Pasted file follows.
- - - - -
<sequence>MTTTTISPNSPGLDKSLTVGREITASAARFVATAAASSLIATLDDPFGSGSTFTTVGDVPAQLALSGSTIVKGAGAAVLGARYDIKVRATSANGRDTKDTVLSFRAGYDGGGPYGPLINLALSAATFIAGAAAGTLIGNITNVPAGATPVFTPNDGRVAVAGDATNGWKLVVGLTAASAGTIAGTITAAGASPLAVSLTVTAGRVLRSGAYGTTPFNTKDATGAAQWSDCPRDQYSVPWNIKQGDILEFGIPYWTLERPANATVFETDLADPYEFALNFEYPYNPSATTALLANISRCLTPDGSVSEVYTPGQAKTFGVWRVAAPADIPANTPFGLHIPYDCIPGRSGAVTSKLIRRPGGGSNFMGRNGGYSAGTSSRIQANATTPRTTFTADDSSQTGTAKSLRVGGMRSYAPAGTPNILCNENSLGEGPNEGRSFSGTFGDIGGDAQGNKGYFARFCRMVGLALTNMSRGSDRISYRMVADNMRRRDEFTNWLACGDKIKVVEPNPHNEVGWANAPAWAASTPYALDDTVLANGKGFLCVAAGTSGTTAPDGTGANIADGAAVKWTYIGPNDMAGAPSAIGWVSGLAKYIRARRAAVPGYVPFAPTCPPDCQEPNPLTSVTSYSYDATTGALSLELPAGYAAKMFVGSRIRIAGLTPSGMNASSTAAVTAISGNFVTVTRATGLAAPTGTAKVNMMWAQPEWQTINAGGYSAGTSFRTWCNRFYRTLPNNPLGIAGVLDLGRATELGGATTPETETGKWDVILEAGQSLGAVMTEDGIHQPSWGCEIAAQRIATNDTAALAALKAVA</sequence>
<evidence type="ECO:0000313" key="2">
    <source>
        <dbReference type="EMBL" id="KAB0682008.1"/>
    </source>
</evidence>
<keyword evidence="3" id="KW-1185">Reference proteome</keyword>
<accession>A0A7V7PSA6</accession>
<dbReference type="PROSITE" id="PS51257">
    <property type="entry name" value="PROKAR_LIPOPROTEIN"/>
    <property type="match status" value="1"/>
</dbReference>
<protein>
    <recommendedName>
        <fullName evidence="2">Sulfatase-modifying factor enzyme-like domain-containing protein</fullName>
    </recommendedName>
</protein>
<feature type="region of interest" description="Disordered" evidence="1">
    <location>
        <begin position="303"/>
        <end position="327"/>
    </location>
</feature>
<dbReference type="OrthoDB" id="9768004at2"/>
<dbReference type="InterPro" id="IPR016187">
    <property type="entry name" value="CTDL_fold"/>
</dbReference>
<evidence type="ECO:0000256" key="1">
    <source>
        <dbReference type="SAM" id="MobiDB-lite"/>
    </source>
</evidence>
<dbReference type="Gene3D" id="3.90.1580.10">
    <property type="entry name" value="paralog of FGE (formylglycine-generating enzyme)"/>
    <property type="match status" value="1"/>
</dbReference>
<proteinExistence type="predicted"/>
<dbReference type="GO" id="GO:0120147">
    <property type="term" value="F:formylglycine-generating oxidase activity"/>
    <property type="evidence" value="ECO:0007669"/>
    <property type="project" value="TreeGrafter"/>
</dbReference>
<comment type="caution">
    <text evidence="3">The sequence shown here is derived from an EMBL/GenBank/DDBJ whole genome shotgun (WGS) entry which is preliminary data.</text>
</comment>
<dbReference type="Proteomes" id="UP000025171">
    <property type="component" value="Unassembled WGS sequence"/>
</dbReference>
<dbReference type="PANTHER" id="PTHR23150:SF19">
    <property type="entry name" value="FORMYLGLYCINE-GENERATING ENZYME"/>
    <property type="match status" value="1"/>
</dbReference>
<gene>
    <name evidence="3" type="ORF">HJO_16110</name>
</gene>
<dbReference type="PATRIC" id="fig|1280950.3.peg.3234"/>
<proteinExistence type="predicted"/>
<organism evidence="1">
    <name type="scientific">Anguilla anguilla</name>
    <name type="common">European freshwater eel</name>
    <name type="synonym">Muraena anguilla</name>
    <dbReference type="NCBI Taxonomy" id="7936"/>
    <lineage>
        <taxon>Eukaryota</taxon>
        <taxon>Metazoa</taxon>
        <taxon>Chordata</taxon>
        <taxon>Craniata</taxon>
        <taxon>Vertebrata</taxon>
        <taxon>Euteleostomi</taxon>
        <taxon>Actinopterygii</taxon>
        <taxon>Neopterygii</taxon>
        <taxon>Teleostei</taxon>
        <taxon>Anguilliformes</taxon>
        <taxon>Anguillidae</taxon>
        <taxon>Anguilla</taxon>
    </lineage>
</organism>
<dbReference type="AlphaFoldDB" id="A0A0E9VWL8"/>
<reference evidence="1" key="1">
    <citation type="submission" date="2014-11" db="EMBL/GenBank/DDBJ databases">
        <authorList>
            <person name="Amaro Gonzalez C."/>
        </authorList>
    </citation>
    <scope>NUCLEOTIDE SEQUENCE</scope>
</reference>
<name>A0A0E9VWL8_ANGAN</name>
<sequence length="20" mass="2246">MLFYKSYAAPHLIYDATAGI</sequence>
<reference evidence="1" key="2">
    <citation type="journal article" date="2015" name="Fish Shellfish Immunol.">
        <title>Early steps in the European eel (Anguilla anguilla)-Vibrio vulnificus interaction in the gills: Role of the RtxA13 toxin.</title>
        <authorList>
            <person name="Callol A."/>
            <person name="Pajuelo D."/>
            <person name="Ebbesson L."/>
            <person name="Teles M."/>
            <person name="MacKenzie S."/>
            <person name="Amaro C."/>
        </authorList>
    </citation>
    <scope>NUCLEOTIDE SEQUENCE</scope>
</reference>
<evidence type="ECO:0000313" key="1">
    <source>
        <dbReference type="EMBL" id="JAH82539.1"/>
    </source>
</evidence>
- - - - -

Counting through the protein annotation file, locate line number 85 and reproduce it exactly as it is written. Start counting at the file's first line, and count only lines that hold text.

    <scope>NUCLEOTIDE SEQUENCE</scope>